Physical disability has the potential to impede the use of environmental enrichments in rehabilitation programmes. We therefore compared the behaviour of 63 disabled and non-disabled socially housed adult Asiatic black bears rescued from bile farms for 103 observation hours. Amputees
were less active than non-amputees, spent less time standing, travelled less between different areas of their outdoor enclosure, and showed less frequent stereotypic behaviour. Blind bears also showed low levels of activity and stereotypic behaviour. Blind bears and male amputees spent less
time than non-disabled bears eating food dispersed throughout the enclosure as a foraging enrichment. It is unclear whether their infrequent eating is due to impaired foraging, or to lower energy demands arising from lower activity levels. Blind bears tended to manipulate feeders and other
enrichment objects less than sighted bears. Disabled bears did not show any signs of impaired social interactions, and were not competitively displaced from resources by other bears more often than non-disabled bears. Thus, disabled bears rescued from bile farms show deficits in overall activity,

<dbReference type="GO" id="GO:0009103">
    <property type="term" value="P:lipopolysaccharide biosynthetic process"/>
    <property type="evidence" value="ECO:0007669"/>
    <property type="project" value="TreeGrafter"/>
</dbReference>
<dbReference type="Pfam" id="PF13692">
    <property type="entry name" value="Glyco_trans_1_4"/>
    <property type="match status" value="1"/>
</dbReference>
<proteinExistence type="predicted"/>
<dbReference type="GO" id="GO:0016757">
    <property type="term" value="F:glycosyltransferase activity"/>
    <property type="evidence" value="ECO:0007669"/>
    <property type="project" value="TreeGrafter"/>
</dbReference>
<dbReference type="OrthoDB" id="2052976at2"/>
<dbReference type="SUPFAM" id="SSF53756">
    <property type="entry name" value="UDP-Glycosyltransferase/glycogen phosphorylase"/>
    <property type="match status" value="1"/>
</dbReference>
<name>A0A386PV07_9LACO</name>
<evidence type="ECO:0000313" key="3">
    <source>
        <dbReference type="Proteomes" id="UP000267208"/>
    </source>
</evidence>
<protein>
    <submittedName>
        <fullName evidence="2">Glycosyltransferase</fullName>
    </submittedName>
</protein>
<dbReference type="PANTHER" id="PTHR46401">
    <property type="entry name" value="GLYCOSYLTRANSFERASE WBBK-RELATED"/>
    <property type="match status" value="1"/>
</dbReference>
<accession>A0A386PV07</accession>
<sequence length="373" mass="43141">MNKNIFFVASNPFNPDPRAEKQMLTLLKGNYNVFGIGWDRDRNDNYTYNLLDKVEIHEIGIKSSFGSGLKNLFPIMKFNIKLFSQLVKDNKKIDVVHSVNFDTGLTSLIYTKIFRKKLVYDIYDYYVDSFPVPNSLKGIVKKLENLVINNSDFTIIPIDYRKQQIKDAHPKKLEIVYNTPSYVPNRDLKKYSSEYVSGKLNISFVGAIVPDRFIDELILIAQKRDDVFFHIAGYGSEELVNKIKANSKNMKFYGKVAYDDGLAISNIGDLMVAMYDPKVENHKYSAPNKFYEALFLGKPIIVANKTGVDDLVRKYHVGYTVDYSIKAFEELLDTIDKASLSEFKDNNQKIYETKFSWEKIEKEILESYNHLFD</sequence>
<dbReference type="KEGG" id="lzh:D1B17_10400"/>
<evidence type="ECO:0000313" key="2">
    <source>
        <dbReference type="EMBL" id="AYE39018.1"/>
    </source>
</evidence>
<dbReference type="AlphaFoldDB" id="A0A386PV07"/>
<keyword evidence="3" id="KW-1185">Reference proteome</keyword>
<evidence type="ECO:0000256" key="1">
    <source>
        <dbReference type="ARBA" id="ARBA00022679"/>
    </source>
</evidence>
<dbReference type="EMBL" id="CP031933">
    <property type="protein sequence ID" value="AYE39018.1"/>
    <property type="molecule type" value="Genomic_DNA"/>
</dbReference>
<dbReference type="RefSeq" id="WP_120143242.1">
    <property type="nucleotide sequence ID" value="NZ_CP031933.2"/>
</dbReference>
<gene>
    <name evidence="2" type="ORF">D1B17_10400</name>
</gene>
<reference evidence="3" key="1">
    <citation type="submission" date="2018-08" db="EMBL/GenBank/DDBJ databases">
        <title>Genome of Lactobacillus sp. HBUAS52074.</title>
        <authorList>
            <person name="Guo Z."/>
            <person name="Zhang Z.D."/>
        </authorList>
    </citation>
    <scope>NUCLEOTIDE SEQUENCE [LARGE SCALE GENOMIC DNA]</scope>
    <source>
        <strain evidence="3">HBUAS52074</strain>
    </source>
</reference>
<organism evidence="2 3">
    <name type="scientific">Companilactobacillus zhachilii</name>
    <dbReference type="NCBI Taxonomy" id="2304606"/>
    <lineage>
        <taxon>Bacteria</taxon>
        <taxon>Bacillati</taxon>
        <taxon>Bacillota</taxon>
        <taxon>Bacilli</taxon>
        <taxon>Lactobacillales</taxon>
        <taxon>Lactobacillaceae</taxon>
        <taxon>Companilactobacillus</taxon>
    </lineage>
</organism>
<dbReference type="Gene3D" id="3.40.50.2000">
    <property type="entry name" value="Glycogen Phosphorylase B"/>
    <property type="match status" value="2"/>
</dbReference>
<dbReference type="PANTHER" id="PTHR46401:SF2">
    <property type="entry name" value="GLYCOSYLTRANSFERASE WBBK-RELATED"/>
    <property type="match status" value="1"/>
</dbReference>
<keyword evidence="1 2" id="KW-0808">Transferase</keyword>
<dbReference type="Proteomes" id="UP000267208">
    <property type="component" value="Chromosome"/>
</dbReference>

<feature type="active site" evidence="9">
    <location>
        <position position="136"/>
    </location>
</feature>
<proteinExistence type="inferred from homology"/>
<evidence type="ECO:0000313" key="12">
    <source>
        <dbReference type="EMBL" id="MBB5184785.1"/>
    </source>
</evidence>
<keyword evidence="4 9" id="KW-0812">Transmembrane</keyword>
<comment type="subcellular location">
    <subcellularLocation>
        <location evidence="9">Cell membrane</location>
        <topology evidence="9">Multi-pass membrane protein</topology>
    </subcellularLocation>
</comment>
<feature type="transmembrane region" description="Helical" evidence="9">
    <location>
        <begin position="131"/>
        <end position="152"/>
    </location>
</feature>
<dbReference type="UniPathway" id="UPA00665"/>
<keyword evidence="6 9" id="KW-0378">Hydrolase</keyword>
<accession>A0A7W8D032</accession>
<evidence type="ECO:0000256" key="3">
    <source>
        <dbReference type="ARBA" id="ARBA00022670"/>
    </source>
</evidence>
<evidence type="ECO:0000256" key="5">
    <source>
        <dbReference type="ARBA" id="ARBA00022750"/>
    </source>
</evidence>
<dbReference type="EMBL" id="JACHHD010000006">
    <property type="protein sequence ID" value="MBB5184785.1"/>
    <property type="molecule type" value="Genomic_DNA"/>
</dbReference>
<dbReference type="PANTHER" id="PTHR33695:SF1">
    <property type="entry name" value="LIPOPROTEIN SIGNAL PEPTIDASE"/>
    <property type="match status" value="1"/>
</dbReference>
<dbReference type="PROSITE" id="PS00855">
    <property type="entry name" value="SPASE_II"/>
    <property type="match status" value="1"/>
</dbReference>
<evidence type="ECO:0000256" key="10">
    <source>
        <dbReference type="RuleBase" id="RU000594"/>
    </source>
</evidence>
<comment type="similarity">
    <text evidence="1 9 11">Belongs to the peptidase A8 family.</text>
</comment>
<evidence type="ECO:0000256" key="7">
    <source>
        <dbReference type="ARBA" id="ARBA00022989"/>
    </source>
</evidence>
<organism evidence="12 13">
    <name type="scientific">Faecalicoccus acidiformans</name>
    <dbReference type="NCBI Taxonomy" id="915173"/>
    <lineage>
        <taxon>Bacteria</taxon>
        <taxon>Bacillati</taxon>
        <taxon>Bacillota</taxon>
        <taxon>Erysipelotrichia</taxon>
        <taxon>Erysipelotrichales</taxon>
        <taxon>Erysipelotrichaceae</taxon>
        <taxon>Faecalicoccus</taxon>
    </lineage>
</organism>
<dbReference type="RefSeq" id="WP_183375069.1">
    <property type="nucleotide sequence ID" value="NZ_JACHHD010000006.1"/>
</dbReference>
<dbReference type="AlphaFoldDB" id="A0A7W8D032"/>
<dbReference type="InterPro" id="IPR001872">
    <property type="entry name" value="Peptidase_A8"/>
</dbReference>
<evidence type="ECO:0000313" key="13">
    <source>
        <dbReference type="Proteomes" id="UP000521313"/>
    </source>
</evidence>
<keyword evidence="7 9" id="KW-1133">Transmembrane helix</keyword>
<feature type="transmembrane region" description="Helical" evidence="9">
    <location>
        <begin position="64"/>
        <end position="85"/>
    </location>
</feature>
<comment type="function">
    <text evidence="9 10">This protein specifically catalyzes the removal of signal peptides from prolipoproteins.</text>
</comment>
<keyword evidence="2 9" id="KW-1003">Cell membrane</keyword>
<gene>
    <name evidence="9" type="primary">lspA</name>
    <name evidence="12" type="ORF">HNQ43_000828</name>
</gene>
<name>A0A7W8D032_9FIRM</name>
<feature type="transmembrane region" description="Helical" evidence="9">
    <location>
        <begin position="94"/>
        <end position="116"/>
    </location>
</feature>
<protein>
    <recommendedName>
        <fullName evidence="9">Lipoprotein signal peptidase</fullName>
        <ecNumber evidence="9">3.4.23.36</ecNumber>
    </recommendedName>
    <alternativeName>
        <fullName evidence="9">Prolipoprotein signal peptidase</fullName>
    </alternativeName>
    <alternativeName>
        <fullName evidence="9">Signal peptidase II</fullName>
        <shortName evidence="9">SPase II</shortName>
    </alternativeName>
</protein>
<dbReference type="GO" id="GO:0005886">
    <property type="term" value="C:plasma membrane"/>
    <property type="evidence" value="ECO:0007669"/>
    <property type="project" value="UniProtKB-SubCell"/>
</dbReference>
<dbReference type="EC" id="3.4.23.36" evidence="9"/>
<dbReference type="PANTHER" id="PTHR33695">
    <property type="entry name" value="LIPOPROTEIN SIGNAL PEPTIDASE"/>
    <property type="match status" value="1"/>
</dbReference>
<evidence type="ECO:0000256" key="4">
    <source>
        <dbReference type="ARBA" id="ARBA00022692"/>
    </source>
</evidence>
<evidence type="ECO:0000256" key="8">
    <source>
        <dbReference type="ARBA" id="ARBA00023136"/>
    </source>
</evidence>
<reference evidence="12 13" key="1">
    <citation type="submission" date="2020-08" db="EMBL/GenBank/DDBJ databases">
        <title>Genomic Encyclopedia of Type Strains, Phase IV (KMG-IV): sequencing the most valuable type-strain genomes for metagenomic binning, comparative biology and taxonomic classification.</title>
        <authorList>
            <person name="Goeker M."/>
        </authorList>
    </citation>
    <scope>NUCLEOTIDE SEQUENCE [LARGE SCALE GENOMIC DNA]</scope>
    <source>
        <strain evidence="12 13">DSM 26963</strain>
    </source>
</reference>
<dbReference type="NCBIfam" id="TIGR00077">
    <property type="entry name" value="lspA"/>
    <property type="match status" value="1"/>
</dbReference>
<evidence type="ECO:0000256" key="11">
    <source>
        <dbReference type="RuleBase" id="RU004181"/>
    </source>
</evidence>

with amputees also travelling less around their enclosures and blind bears potentially compromised in some forms of enrichment use. However, it is apparent that they adapt well to the presence of social companions. Several disabled bears also showed a degree of novel behaviour, seemingly compensating
for disabilities, suggesting possible avenues for enrichments targeted specifically at these bears. The data also suggest specific hypotheses to test in longitudinal studies of rehabilitation.